Connecting Students and Farmers—Still Trying

SLU students educating students

SLU students promoting real food.

Bonnie May, David Burley and Kellen Gilbert
Southeastern Louisiana University

Part Two

Our last installment, in spring 2013, left us on a high note as we introduced our student group Reconnect, the environmental sociology class project and the very successful farmers market.  There was a real buzz we all felt at the market on Food Day.  We were excited the diversity of produce grown just a few miles from campus.  It should be possible to have locally grown real food available in our campus cafeteria, right?  The farmers were game.  So, that brings us to…

Corporate Bullies.

Our students challenged the University administration and local Aramark dining managers to source more food directly.  They started by bringing the Aramark manager and the leaders of the local farmers’ cooperative together to develop a plan in which the farmers could regularly deliver sustainable, seasonal produce for the campus cafeteria’s salad bar.  The farmers were excited about the possibilities—not only connecting more with students but also opening up a new market for their produce.  This was a small step, but one both the students and the farmers were convinced could be successful, with potential for growth.

Then, inexplicably, Aramark ceased contact with Reconnect. The students continued to send emails to the dining manager and other personnel, but, still, no response. At the same time this was happening, Aramark’s corporate headquarters issued a national directive forbidding communication with university students affiliated with the Real Food Challenge.

After months of letters and emails from Reconnect requesting meetings, the local Aramark representatives finally reached out to the students right before the next campus farmers market.  The campus dining manager acknowledged the students’ efforts and wanted to be involved but still was not ready to discuss “real food.”

SLU spring campus farmers market

Spring campus farmers market.

Aramark did indeed get involved.   The morning of the farmers market, as the farmers were unloading produce and setting up, Aramark set up their own table.   Right next to the Indian Springs Farmers Cooperative farmers, the dining manager and campus chef handed out brochures highlighting the “local” food they serve and their corporate policy on sustainable practices. They also handed out free fruit and vegetables.  The farmers and students of Reconnect felt this directly undermined their effort and goals.

Instead of cooperating with students, the corporate dining service at our university chose to dismiss a student-led initiative that would not have cost them, and in fact might have enhanced their image of ecological responsibility.  In the meantime, the salad bar in the cafeteria continues to feature tomatoes shipped from Mexico, onions from Washington and iceberg lettuce from California.

Some good has come out of this process.  Students are interested in learning about local farms and continue to support the markets on campus.  More farmers are participating, and local chefs have gotten in on the action, preparing dishes on the spot with the available produce.   We also have a new Farmers Market Manager Internship program.  While there have yet to be negotiations with Aramark, students are looking for other ways to achieve the goals of food justice…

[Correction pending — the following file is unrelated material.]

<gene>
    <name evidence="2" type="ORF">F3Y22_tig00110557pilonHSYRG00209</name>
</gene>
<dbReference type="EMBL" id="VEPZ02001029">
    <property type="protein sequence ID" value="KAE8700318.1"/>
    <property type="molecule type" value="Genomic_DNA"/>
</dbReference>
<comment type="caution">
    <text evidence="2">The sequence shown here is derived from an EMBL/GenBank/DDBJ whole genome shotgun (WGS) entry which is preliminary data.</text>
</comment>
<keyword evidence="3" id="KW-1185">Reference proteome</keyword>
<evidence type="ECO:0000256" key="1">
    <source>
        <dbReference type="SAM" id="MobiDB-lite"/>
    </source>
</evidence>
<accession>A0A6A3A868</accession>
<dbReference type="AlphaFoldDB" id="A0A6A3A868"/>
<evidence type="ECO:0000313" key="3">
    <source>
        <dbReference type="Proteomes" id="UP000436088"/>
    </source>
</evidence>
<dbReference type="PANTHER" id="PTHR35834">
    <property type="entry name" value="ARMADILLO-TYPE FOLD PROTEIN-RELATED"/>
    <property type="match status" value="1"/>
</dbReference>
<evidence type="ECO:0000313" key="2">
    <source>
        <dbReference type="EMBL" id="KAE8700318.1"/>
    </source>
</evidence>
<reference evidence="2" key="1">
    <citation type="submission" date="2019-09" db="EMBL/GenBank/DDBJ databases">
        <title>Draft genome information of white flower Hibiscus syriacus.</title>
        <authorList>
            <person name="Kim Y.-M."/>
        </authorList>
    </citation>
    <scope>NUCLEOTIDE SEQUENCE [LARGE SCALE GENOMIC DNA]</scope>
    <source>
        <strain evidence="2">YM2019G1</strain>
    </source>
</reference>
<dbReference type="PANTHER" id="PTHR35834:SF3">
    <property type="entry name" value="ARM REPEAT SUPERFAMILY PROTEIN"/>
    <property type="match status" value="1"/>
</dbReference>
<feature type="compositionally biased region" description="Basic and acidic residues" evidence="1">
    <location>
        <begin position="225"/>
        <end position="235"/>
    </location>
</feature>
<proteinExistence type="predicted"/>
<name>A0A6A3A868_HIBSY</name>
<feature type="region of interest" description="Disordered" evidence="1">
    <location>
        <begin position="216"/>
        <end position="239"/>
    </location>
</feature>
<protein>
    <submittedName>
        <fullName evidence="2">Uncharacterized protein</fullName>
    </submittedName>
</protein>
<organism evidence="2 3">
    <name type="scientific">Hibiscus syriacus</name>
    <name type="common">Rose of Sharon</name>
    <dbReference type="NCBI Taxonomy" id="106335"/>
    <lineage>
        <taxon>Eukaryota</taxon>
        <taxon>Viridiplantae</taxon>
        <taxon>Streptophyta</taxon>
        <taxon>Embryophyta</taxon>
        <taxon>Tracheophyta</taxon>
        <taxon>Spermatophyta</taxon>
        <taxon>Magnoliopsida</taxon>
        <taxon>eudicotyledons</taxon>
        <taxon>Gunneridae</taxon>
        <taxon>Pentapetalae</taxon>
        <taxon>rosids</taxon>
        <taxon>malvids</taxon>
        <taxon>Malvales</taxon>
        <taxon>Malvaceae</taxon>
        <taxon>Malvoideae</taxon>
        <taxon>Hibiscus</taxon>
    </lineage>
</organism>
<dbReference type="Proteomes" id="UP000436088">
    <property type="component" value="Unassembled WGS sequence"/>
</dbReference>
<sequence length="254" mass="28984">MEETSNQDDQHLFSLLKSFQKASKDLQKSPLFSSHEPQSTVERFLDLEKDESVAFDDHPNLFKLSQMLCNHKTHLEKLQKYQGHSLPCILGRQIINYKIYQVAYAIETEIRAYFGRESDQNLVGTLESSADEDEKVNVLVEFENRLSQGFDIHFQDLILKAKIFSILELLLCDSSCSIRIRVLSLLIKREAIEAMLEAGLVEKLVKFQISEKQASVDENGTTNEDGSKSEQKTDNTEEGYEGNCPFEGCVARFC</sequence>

To Be Continued…

4 Comments

Filed under agriculture, anthropology, economics, farming, food activism, food politics, students

4 responses to “Connecting Students and Farmers—Still Trying

  1. Ellen Messer

    Thanks for sharing the experience. Two suggestions, moving forward:

    1. “Real food challenge” groups on other campuses likely have suggestions to share on how they overcame similar corporate resistance.
    2. Send the story to Marion Nestle’s blog (foodpolitics.com) or one of the major media food bloggers (Mark Bittman at NYT), who will get word out.

  2. Jane Kauer

    At the University of Pennsylvania, in Philadelphia, a group of students taking The Politics of Food, and their professor Mary Summers, were able, over several years, I believe, to encourage a change in dining here. The result was that Bon Appetit Management Company is now the provider, NOT ARAMARK. And this is Philly! Aramark-land. So… that is another consideration, if you cannot work with Aramark [and I believe that was the situation here], then find someone who you can work with. More recently, some of our students from same course were successful in negotiating with Penn Dining and Bon Appetit a food recovery plan, to be implemented in the fall. Here is recent Penn News story: http://www.upenn.edu/pennnews/news/five-penn-students-service-learning-course-leads-lesson-effecting-institutional-change & see also the pretty great info about Bon Appetit… for a corporation producing tons of student food, they are trying really hard to be sustainable: http://www.bamco.com/
    Big food waste conference at Penn later this year, at which I believe one of the speakers will be the head of Bon Appetit Mgmt… I can put you in touch with the food waste/recovery students… or Mary Summers, who spearheaded the effort to get Bon Appetit at Penn

  3. Pingback: Real Food on Campus | FoodAnthropology

  4. Pingback: Connecting Students and Farmers—Still Trying | FoodAnthropology | Helping Public Markets Grow

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